• Code PLA23234
  • Faculty Architecture
  • Tutor/s Nikhil Dhar,Rushika Khanna,Prasanna Mattikop,Priyal Shah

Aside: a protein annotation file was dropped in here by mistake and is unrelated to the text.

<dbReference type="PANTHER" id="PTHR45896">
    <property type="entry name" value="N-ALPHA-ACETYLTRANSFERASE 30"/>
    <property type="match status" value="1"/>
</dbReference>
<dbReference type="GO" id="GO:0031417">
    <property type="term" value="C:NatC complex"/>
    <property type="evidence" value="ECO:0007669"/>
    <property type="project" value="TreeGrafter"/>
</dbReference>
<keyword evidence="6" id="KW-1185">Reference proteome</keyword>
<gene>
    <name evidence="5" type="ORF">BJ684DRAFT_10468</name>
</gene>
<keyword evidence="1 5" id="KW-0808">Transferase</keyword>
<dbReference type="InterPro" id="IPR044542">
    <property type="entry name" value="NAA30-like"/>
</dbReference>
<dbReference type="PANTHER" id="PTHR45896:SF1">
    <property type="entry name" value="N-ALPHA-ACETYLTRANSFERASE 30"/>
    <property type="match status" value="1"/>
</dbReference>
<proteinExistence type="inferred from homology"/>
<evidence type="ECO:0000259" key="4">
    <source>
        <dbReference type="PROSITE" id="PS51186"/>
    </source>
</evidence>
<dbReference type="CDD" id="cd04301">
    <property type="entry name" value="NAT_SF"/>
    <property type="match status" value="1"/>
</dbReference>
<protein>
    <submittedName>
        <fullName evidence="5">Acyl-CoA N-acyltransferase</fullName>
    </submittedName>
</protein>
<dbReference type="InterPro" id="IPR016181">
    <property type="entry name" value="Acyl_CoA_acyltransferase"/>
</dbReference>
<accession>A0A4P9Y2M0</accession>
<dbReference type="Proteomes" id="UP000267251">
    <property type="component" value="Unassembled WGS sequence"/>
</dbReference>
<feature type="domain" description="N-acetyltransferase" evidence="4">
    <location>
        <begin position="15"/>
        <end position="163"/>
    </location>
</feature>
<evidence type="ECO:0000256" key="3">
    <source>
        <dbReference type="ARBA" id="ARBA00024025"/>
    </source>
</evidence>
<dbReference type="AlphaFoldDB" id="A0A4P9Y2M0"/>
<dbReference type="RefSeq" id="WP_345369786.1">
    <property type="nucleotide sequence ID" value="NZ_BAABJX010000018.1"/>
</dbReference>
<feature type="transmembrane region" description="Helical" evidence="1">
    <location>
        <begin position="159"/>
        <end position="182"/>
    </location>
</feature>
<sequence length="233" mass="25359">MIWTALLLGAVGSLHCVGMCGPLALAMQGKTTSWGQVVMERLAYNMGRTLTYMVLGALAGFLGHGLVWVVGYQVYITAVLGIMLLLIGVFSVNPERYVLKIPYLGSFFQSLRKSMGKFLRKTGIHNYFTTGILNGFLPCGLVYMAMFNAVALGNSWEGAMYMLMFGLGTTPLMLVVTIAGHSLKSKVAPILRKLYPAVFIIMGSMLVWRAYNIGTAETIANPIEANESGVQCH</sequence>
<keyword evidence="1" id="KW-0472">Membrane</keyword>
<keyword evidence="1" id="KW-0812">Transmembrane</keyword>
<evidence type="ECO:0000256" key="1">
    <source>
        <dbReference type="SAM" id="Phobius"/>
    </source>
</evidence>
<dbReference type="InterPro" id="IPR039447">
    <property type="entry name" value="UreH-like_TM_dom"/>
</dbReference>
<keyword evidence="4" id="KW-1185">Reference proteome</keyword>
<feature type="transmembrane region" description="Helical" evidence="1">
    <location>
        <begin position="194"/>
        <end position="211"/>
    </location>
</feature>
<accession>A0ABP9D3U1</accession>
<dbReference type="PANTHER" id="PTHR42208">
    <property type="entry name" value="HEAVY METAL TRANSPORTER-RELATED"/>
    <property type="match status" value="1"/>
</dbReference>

The presence of moisture in a forest ecosystem is like a hidden thread weaving through the tapestry of life, connecting every living organism and natural process. While water may not always be visible in its liquid form, its influence is evident in various ecosystems that thrive within forests. From the vibrant green foliage to the delicate beauty of fungi and the presence of micro-environments, each of these manifestations of moisture underscores the importance of water as the lifeblood of these ecosystems. Indirect manifestations of water in the form of moisture refer to various ways in which the influence of water can be inferred in an environment. These often indicate the history, presence, or potential for moisture in a particular area and can imply significant clues to other biophysical conditions of various settings. While exploring Phulwari Ki Naal, one can witness the presence of diverse moisture-dependent species in various forms and settings. This occurrence directly mirrors the trapping of moisture variations throughout the forest. There are enduring and often permanent indicators that consistently communicate the presence of moisture. These cues contribute towards signaling the proximity of nearby water sources, while others reveal the presence of moisture on different types of surfaces, further enabling their existence. Within the forest, a range of micro-environments housed species thriving in high moisture, which included rocky outcrops, tree trunks, soil crevices, leaf litter, and areas with undulations. The indicator species have specialized adaptations to exploit these microenvironments.